Pollard is credited with being the man who killed the Frenchman who shot Nelson. In 1805, at the age of 18, Pollard was serving as a midshipman on the HMS Victory, when it became entangled with the French ship Redoutable. Snipers from the Redoutable opened fire and wounded Nelson, who later died.
During the battle, Pollard was stationed on the poop deck, where he was acting as a signaller, along with a quarter-master possibly called John King.
At some point during the fight Pollard was joined by fellow midshipman Francis Edward Collingwood who had come up from the Quarter-deck. Both men returned fire on the French ship and were supplied by the third manitoba
At this point the story differs as to the exact turn of events. According to author Robert Southey both Pollard and Collingwood fired at the same time killing a Frenchman, who had been identified by the quarter-master as having shot Nelson.
The man fell into the mizzen-top and when they recovered him, he was found to have been shot in the head and chest.
Pollard, in an 1863 letter to The Times, stated that Collingwood had left the poop deck prior to the death of the French sniper. Ships surgeon Sir William Beatty, writing in a December 1805 edition of the Gibraltar Chronicle, stated that there were two men in the mizzen-top, one of whom was killed by a musket-ball and the other by Pollard. Pollard was later brought before Sir Thomas Hardy and congratulated as having been the man to avenge Nelson"s death.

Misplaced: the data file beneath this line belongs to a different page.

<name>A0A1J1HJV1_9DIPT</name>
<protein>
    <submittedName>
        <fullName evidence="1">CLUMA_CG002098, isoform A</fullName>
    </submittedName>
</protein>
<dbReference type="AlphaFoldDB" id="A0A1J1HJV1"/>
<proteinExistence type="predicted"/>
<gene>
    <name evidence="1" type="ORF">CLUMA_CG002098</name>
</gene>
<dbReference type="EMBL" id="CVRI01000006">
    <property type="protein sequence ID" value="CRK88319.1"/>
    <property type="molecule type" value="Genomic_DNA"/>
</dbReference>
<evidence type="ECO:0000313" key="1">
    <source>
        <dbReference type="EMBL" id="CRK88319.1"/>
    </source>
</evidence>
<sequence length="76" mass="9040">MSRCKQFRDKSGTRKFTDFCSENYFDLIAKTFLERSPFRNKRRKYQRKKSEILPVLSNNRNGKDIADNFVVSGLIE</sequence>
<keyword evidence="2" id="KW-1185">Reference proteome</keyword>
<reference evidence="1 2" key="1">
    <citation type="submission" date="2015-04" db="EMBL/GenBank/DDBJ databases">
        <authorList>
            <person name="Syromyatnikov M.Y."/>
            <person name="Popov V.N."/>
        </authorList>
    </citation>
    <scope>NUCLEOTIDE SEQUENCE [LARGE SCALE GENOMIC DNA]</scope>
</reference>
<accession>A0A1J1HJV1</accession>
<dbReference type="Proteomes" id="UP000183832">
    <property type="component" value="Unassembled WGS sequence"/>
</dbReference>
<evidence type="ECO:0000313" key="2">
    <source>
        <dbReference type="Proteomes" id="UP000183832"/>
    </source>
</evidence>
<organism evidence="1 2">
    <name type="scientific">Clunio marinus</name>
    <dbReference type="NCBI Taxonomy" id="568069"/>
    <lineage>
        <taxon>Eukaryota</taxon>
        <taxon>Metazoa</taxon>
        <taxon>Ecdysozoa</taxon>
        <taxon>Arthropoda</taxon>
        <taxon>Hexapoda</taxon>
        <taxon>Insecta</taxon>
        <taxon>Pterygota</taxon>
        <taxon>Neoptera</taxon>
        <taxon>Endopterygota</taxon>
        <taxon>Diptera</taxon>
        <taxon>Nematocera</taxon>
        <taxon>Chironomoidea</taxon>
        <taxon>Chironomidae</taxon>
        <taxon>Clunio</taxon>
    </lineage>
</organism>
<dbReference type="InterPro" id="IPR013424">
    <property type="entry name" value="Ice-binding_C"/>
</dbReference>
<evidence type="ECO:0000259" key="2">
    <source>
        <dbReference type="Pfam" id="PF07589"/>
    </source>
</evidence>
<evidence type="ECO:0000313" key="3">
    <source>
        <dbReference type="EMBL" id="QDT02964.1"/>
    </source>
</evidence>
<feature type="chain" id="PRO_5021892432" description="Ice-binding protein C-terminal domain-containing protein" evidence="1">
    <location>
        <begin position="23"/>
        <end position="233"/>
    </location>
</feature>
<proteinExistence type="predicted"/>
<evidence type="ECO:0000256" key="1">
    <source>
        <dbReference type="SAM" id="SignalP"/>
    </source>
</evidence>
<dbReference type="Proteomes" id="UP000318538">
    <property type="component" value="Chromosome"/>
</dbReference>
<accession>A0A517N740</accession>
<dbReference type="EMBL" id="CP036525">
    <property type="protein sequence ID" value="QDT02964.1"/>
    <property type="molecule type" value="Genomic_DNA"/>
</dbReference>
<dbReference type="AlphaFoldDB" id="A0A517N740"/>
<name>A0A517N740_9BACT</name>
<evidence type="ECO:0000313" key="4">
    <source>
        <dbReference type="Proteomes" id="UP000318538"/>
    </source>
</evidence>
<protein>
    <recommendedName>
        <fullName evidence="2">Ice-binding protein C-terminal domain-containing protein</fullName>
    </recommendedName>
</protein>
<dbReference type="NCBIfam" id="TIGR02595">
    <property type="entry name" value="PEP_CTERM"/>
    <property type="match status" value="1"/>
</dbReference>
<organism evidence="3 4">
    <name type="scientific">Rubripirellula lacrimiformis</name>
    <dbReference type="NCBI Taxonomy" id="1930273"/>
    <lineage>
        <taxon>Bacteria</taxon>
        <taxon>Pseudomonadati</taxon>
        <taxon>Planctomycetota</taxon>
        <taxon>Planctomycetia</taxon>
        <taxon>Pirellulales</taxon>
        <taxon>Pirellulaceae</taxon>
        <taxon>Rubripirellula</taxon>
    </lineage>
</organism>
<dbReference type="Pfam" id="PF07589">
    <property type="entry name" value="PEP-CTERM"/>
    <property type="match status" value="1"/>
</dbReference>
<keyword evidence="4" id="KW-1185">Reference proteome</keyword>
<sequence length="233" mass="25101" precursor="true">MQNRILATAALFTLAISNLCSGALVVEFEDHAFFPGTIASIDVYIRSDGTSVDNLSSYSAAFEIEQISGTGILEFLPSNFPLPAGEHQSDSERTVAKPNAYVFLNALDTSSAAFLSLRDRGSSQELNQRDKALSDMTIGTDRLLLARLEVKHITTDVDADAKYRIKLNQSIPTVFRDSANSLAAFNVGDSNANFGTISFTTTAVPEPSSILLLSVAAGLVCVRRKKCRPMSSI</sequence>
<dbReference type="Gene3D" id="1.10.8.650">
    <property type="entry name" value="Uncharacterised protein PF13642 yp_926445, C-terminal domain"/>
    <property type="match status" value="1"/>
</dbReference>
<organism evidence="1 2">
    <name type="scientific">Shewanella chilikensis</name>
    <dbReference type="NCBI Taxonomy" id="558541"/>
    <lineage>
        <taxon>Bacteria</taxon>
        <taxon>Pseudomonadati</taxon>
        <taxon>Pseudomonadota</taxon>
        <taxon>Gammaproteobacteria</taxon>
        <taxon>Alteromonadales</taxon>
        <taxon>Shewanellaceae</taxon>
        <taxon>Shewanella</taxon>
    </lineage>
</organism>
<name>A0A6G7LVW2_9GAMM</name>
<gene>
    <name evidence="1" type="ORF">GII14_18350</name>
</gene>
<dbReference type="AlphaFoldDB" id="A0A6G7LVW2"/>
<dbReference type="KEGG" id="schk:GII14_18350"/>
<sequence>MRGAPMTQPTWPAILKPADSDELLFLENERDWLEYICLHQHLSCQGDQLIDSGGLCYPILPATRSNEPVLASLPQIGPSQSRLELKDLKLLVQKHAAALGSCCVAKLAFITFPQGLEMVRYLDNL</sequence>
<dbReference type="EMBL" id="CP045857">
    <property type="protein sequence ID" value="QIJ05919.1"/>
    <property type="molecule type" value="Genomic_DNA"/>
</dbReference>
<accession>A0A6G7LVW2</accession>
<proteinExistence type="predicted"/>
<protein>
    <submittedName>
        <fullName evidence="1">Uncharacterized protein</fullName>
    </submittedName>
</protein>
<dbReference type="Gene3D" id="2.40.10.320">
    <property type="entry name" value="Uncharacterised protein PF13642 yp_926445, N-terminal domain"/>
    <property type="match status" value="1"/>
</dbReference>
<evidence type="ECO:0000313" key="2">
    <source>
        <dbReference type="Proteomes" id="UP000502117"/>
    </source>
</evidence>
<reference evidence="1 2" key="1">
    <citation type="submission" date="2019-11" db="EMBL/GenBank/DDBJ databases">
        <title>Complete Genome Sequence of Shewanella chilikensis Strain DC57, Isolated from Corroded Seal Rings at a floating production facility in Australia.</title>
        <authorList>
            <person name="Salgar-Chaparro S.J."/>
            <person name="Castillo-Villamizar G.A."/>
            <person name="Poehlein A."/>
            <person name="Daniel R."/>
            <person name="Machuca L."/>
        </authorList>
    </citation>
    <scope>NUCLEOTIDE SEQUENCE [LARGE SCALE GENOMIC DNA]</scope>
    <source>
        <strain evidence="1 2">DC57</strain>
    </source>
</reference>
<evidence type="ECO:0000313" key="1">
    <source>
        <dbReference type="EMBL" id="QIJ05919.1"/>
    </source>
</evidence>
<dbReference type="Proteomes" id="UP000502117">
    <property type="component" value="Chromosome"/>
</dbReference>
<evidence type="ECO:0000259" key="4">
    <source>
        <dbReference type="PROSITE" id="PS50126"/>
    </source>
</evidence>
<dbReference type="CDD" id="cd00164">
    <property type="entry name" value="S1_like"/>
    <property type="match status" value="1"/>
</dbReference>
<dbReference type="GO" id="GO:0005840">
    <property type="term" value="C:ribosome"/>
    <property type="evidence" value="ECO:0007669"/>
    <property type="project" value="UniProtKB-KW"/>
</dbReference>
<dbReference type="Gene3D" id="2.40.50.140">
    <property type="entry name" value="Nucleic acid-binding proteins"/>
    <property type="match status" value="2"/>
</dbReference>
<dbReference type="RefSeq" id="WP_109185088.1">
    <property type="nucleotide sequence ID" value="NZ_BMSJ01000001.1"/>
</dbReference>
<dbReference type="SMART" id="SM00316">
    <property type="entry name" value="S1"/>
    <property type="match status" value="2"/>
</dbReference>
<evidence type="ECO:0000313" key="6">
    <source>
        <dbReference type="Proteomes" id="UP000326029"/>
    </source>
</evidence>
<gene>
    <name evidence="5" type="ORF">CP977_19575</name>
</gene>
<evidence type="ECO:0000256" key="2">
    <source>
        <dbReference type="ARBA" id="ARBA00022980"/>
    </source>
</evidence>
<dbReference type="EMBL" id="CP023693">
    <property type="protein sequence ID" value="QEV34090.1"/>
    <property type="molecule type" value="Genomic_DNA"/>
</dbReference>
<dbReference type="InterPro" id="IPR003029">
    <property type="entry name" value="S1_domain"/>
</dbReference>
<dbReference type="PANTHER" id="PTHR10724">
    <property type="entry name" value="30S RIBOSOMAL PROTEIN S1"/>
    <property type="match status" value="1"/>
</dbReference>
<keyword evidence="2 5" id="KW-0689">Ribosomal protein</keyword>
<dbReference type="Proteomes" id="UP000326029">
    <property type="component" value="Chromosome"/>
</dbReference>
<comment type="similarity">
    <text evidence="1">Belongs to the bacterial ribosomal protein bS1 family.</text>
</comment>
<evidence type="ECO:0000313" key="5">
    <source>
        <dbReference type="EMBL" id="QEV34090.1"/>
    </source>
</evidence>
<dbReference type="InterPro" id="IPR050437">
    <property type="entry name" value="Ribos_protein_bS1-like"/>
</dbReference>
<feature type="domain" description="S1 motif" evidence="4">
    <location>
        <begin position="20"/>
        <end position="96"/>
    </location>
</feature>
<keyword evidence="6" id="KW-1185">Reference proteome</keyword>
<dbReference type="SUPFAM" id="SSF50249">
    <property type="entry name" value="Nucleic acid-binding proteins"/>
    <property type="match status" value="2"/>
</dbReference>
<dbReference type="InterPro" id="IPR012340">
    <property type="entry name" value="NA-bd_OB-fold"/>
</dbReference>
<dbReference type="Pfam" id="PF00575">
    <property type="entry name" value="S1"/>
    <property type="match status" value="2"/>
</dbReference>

Pollard was promoted to lieutenant in 1806 and continued to serve in the Royal Navy.
He did not advance in rank beyond that and was later to join the Irish Coastguard. In 1852, at the age of 65, he obtained an officers position at the Greenwich Hospital, where he stayed until his death at the age of 81 in 1868.
He was buried with the rank of Commander but the grave was later moved and the exact site can"t be pinpointed. Pollard was married in 1822 and had six children.
An 1826 book posing to be the autobiography of a French Sergeant Robert Guillemard contains the claim that it was he who shot Nelson.
This claim is to this day believed and frequently repeated, although in October 1830 Judge-Advocate Lardier admitted in a letter to the editor of the Annales Maritimes that it was he who wrote the book, and that Guillemard is a fictitious character.